Referring now to FIG. 1, there is generally shown at 10 a unit for the dispensing and disposal of personal hygiene items. Unit 10 comprises housing 14 and an optional lid 12. Housing 10 may have the shape of a generally rectangular prism as depicted, or it may have an oval or other shape. As depicted, optional lid 12 is hingedly attached to one edge of the top surface 16 of housing 14. Alternatively, lid 12 may be fully detachable from housing 14 and may be adaptable to be inverted and thus to serve as a tray on which housing 14 may be rested when lid 12 is not in use as a closure for housing 14. Unit 10 may further comprise latch means (not shown) for securing lid 12 to housing 14.
As depicted in FIG. 2, unit 10 further comprises a first dispensing container cavity 18 and a disposal container cavity 30 within housing 14. Top surface 16 of housing 14 has a first housing dispensing aperture 20 communicating with first dispensing container cavity 18 and a housing disposal aperture 32 communicating with disposal container cavity 30. First dispensing container 22 having first dispensing aperture 24 is removably disposed in first dispensing container cavity 18. First dispensing aperture 24 is substantially proximate and aligned with first housing dispensing aperture 20. A plurality of single-use, pre-moistened, personal hygiene wipes 26 are provided in first dispensing container 22. Wipes 26 may be removed individually by the user from first dispensing container 22 by extraction through first dispensing aperture 24, which is preferably at least slightly smaller than first housing dispensing aperture 20 to facilitate extraction of wipes 26. As illustrated, wipes 26 are provided in a conventional inter-folded manner, such that the removal of one wipe advances the next wipe into first dispensing aperture 24 to make it conveniently available for the next use. Alternatively (not shown), wipes 26 may be supplied from a roll, wherein individual wipes are defined by a line of serrations extending transversely of the roll. Preferably a flexible blocking means 28 attached to the inner surface of first dispensing container 22 and partially obstructing aperture 24 is provided to facilitate the dispensing of sheets 26 individually. Such a blocking means 28 also serves to hold a fresh sheet in position ready to be extracted by the user. As each sheet is withdrawn, the succeeding sheet is reliably drawn into position and frictionally held in readiness for the next use. Blocking means 28 may take any form known for the packaging of sheet goods, including (i) a pair of substantially coplanar plastic strips disposed adjacently so as to form a narrow slot between the strips and (ii) a plurality of flexible wedge-shaped flaps. Closure 29 (shown in the open position by FIG. 2) is optionally provided to hermetically seal container 22, thereby reducing evaporation and extending the shelf life of wipes 26. Although a flap-type closure 29 is depicted in FIG. 2, other forms of closure are also contemplated by the present invention, including snap lids, threaded lids, and re-sealable adhesive lids. Each of blocking means 28 and closure 29 also acts to inhibit any potential contamination of remaining sheets 26 from external sources.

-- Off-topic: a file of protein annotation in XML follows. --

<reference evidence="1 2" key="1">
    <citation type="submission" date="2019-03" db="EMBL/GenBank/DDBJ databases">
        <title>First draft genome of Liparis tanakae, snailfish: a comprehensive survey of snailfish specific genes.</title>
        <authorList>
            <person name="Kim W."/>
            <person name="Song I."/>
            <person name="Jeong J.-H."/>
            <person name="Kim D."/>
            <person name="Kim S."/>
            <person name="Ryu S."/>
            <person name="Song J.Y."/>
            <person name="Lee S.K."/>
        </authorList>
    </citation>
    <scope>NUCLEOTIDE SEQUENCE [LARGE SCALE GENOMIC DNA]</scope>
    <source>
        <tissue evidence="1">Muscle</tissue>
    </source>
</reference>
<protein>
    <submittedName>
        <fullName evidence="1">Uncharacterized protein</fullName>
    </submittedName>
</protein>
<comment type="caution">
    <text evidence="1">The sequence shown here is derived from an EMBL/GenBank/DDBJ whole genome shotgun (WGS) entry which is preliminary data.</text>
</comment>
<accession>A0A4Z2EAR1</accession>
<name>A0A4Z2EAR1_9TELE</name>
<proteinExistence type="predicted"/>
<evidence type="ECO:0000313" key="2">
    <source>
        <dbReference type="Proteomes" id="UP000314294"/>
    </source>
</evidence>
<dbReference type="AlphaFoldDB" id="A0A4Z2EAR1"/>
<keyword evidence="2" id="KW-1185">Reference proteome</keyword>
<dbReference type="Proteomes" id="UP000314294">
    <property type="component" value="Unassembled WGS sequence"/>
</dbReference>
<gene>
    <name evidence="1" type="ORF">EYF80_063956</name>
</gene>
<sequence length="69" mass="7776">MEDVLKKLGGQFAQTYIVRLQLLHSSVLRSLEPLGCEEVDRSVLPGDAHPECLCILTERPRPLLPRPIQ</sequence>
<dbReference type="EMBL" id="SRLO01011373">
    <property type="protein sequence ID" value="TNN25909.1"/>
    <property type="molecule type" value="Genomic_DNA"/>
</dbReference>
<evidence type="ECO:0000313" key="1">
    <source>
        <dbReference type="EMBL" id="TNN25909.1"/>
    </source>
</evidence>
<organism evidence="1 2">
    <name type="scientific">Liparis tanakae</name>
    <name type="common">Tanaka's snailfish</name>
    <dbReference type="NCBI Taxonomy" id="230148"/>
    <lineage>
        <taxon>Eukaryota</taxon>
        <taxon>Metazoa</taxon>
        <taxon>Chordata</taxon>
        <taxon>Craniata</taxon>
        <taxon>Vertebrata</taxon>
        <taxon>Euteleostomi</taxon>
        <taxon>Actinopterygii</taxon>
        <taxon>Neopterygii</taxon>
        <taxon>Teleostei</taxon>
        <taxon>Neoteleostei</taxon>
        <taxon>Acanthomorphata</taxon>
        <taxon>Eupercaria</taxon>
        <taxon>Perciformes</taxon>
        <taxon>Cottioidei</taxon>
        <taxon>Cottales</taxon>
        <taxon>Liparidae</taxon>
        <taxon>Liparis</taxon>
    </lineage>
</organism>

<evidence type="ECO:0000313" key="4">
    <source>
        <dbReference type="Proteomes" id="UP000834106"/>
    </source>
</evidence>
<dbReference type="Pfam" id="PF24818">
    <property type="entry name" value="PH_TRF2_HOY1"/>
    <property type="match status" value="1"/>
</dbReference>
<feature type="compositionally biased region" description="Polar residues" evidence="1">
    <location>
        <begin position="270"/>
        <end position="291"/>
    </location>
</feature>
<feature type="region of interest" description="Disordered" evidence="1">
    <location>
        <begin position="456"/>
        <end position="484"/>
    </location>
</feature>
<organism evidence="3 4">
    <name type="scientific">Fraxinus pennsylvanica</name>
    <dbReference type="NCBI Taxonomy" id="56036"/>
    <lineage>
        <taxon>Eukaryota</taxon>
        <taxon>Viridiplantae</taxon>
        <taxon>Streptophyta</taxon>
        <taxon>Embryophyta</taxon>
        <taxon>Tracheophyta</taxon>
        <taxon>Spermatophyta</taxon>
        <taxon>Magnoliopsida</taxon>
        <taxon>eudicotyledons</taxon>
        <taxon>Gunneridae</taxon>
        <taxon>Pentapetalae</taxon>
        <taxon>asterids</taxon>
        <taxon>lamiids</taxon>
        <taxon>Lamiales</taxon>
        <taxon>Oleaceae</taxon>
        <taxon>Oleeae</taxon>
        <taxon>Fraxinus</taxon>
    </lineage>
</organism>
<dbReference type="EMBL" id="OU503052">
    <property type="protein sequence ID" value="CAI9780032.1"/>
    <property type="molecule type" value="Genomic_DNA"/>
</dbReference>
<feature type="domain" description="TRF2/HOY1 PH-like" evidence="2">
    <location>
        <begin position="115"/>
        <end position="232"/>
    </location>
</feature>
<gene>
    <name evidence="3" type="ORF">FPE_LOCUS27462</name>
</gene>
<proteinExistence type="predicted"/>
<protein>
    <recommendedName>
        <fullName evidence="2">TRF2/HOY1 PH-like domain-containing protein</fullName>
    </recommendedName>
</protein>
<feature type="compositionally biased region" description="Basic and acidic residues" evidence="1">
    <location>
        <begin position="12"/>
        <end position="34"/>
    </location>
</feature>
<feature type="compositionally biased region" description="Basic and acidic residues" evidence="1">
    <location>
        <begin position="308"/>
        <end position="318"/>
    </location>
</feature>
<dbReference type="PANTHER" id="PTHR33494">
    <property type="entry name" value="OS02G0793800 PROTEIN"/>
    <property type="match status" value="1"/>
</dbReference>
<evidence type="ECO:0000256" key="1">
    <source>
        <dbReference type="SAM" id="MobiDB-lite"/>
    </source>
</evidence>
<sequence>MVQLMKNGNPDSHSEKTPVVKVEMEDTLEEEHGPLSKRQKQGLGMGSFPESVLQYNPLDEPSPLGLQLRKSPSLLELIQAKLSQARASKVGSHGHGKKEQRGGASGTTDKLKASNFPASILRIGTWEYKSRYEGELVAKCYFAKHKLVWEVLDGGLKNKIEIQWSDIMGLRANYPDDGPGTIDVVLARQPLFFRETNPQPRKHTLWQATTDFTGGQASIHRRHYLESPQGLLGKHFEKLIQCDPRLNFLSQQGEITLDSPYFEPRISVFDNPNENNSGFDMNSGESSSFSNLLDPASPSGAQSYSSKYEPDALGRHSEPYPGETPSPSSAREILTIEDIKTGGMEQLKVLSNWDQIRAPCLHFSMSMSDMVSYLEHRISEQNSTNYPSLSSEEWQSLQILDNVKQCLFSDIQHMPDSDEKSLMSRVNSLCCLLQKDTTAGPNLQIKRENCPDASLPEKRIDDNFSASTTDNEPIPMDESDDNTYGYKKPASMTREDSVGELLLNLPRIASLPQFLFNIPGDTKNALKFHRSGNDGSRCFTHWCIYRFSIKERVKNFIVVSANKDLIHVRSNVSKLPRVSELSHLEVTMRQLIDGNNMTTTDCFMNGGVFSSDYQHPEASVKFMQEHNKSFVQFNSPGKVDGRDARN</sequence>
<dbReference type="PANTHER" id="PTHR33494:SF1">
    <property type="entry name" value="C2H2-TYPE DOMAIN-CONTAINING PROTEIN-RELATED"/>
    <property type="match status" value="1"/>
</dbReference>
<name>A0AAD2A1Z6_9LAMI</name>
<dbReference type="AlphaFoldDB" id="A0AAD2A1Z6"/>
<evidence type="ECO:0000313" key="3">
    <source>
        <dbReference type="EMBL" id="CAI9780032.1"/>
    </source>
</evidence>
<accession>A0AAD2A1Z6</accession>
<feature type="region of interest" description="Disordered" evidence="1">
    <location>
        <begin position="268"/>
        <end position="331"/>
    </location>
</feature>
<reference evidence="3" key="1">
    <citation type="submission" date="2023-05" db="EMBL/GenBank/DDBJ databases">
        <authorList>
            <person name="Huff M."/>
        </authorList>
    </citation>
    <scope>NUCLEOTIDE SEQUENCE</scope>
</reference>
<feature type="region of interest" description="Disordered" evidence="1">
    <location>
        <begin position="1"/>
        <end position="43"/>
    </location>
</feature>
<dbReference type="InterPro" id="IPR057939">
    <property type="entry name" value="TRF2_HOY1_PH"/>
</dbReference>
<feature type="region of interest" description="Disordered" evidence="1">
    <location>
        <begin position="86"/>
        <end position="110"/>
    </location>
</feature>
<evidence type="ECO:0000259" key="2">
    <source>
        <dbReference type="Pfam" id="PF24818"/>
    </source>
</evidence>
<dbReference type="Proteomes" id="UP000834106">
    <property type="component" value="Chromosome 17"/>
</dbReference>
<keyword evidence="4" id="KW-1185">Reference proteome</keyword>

Dispensing container 22 is composed of any suitable impervious material compatible with pre-moistened wipes 26, including plastics and coated paper and cardboard materials known in the packaging art. Alternatively, dispensing container may be made impervious by provision of a separate impervious liner that prevents seepage of moisture from pre-moistened wipes.
A warming element 62 may optionally be provided in dispensing container cavity 18 for gently warming pre-moistened wipes 26 to a temperature comfortable for their use. Warming element 62 may be energized by connection to a source of household electrical current through power cord 64.
Disposal container 34 comprising disposal aperture 36 is removably disposed in disposal container cavity 32. Disposal aperture 24 is substantially proximate and aligned with, housing disposal aperture 20. Disposal container 34 is appointed for the sanitary disposal of spent wipes 38 through disposal aperture 36. Preferably disposal aperture 36 is at least slightly smaller than housing disposal aperture 32 to facilitate disposal of spent wipes 38 and to lessen the chance of transferring unwanted material from spent wipes 38 onto housing 14, especially at housing disposal aperture 32. Preferably, disposal aperture 36 is tamper-resistant. One form of tamper-resistant disposal aperture 36, illustrated in FIG. 3, is generally circular and formed by cutting a plurality of crossed slots 37 in the wall of disposal container 34 to leave a plurality of generally wedge-shaped barbs 39. Although two slots of substantially the same length are illustrated in FIG. 3, a larger number of slots may be used. Preferably the slots are of substantially similar length and uniformly disposed so their centers are substantially coincident. Barbs 39 inhibit the removal of objects from disposal container 34. An alternative tamper-resistant aperture is shown by FIG. 4. It comprises a flap 41 hingedly connected to the inside surface of disposal container 34. The flap is openable downward into the interior volume of disposal container 34, as illustrated by FIG. 4. In the closed position (not shown) flap 39 at least partially covers disposal aperture 36. Flap 41 inhibits the removal of objects from disposal container 34. Other known forms of tamper-resistant aperture may also be used. A tamper-resistant aperture is preferred for the present invention, as it significantly reduces the prospect that a caregiver, cleaning person, subsequent user, or another person in the vicinity of the disposal compartment may inadvertently come into contact with a spent wipe 38, on which bodily fluid or waste is likely present. As a result, with use of tamper-resistant aperture 36, the chance for spread of infection is minimized. Disposal container 34 may be composed of a suitable plastic, such as polypropylene, nylon or PTFE, wood, or the like.